This blog is all about God’s hope.
“May the God of hope fill you with all joy and peace as you trust in him, so that you may overflow with hope by the power of the Holy Spirit,” Romans 15:13 (NIV).
The mission of Bonny’s OysterBed7 is to encourage wives who find sexual intimacy hard with hope and practical help. Experiencing low desire when compared to a higher drive husband can feel defeating. Low libido is not a permanent condition. Low libido is not a defect.
My foundational thoughts.
Low-libido can be a physical problem, an emotional/relational issue, or a spiritual issue, or a combination of these three.
It’s not always about sex. It’s not always about feeling ‘steamy.’ Three-fourths of the desire dilemma is how you feel about yourself, your marriage, and Christ, understanding every low-libido wife is unique. Every marriage and situation is unique.
The goal is to help you understand that sex-drive isn’t just about quivering with the gotta-have-you-now feeling. Your drive for sex encompasses your entire life. Every interaction, every moment of stress or peace, every Bible study, everything you let into your brain and feed your belly, affects your desire for sexual intimacy. All within the grace of Christ and honoring to God’s divine plan.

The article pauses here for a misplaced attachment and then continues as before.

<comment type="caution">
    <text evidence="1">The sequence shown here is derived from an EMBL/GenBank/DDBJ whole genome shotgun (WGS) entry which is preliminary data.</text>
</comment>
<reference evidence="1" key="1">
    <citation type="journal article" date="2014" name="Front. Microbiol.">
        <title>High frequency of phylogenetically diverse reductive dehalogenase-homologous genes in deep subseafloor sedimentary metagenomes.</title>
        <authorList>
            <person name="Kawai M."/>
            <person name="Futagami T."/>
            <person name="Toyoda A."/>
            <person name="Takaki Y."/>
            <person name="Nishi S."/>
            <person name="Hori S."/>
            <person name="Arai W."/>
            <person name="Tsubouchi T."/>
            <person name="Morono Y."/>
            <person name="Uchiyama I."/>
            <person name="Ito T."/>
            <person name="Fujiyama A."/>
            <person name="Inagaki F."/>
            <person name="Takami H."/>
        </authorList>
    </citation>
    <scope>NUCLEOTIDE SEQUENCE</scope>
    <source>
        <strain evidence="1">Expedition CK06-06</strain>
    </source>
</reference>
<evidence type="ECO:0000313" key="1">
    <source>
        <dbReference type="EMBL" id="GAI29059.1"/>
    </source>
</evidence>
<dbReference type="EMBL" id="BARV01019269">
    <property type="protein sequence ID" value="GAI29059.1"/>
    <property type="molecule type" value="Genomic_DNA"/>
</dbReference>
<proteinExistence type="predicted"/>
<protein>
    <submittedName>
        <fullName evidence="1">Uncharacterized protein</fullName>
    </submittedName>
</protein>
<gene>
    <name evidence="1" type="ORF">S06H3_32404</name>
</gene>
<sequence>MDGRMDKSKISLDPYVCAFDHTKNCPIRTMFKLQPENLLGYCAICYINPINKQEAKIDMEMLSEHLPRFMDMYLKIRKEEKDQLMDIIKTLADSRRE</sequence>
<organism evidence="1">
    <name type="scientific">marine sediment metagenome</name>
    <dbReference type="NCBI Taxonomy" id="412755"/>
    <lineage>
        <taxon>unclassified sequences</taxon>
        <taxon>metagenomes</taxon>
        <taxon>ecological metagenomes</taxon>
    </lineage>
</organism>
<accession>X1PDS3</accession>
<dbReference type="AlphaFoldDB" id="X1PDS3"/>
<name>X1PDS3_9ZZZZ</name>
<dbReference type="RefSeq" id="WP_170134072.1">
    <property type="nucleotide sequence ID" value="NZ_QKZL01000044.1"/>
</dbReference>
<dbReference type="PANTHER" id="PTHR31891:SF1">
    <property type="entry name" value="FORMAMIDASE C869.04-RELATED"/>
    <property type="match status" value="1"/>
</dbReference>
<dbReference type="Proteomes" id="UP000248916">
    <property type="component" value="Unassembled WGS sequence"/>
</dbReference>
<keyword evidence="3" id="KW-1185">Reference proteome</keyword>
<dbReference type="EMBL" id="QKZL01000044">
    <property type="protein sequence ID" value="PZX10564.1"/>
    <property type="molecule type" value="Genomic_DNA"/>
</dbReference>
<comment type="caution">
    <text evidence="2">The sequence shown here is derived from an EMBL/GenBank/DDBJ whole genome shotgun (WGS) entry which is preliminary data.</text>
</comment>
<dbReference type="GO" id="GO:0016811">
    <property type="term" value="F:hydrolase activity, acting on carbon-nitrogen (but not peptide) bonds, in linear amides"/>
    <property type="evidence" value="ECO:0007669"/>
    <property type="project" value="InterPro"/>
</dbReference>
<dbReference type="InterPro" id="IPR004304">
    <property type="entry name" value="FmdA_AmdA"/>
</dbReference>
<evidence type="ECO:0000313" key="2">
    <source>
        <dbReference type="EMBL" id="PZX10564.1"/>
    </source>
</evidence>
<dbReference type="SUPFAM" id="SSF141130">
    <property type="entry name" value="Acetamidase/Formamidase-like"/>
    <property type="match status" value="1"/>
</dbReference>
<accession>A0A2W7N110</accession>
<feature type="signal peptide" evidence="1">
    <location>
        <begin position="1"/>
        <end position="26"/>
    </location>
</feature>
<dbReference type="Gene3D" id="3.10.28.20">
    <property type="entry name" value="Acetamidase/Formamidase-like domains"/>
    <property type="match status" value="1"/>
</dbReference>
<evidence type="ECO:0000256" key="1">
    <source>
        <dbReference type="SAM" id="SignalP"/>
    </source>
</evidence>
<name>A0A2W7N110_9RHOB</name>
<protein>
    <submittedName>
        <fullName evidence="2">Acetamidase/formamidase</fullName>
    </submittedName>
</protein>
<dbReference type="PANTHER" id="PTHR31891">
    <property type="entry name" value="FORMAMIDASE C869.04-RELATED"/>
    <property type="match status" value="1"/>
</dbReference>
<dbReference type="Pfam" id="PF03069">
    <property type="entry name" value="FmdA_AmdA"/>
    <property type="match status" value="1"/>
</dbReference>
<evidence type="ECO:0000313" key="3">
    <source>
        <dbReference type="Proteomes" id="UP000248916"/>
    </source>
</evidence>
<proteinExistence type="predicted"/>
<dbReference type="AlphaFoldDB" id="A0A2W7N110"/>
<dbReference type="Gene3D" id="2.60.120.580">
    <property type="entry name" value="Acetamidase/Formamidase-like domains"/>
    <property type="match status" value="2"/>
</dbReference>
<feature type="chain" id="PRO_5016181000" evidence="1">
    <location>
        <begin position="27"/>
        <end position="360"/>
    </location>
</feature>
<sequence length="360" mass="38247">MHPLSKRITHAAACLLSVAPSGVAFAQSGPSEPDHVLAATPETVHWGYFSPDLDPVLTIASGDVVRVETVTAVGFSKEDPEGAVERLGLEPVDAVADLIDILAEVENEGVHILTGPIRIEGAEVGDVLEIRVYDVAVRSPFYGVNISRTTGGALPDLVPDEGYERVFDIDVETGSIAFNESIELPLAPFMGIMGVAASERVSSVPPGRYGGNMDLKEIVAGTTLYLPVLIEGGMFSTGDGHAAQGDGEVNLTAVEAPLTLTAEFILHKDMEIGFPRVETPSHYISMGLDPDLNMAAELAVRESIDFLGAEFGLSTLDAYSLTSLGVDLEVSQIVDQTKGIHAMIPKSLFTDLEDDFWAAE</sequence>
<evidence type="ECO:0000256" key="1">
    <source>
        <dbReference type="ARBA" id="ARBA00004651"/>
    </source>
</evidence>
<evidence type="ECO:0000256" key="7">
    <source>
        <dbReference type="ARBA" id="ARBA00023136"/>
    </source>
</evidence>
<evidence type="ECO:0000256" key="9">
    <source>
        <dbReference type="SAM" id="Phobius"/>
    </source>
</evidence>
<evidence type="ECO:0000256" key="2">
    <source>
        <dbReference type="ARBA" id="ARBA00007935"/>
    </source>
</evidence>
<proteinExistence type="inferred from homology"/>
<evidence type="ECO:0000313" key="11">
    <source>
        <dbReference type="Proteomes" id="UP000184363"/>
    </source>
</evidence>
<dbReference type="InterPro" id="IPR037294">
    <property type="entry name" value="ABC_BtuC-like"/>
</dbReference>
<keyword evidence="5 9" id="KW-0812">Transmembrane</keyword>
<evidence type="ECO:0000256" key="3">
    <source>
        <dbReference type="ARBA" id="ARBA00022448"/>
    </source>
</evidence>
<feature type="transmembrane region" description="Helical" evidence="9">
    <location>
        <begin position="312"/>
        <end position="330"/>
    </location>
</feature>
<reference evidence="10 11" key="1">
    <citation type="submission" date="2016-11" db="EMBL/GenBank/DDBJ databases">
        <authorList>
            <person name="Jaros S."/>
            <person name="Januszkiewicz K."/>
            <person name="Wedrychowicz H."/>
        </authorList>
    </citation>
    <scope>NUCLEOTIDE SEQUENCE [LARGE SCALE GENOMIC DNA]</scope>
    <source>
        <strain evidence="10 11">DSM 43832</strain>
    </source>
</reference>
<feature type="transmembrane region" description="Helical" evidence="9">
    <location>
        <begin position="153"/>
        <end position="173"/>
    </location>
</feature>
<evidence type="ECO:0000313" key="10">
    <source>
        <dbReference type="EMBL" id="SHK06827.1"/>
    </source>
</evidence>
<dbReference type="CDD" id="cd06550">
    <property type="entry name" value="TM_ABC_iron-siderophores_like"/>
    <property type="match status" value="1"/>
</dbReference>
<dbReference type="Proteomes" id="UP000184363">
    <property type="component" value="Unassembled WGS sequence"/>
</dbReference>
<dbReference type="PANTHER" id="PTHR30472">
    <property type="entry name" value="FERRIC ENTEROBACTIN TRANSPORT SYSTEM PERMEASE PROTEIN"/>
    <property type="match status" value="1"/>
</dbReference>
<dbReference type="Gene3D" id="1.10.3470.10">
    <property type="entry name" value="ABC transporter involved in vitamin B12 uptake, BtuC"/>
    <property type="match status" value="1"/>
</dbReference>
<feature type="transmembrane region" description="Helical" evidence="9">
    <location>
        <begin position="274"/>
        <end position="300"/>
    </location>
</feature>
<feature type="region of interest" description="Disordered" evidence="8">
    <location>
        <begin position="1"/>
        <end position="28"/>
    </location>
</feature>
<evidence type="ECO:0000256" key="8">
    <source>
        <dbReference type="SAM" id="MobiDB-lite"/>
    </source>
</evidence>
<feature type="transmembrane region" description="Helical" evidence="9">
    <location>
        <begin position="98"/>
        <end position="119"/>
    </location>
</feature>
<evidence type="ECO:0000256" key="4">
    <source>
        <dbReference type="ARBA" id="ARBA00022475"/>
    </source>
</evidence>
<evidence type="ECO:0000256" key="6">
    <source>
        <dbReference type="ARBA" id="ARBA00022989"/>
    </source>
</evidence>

I mostly explore these 6 things.
1. Sexual intimacy is an important part of God’s plan for marriage. (I did not understand that.)
2. Although not necessary to engage, sexual intimacy is more fun when you have physical desire and arousal. I like to explore how we can help our bodies with arousal and desire.
3. Sexual desire is closely tied with how you view yourself inside and outside. As well as, how you view your husband.
4. Sexual intimacy should be a reflection of your emotional intimacy and spiritual intimacy with your spouse.
5. Sexual intimacy includes tender realization that your higher drive spouse has vulnerabilities and insecurities in spite of bravado.
6. How a wife can start to heal from discovering her husband’s pornography use.
I assume you are married to an honorable, good-willed spouse.
I make the assumption that my readers’ are married to good-willed spouses. They are not perfect, but they are not abusive in any way. Good-willed spouses may not be connecting or showing love in the best manner, but their underlying intention is honorable.
I will never encourage anyone to stay in an abusive situation. Seek professional assistance and a safe place for you and your children if you are in fear of being harmed. If you think you may be in an abusive marriage, please read Leslie Vernick’s book, The Emotionally Destructive Marriage.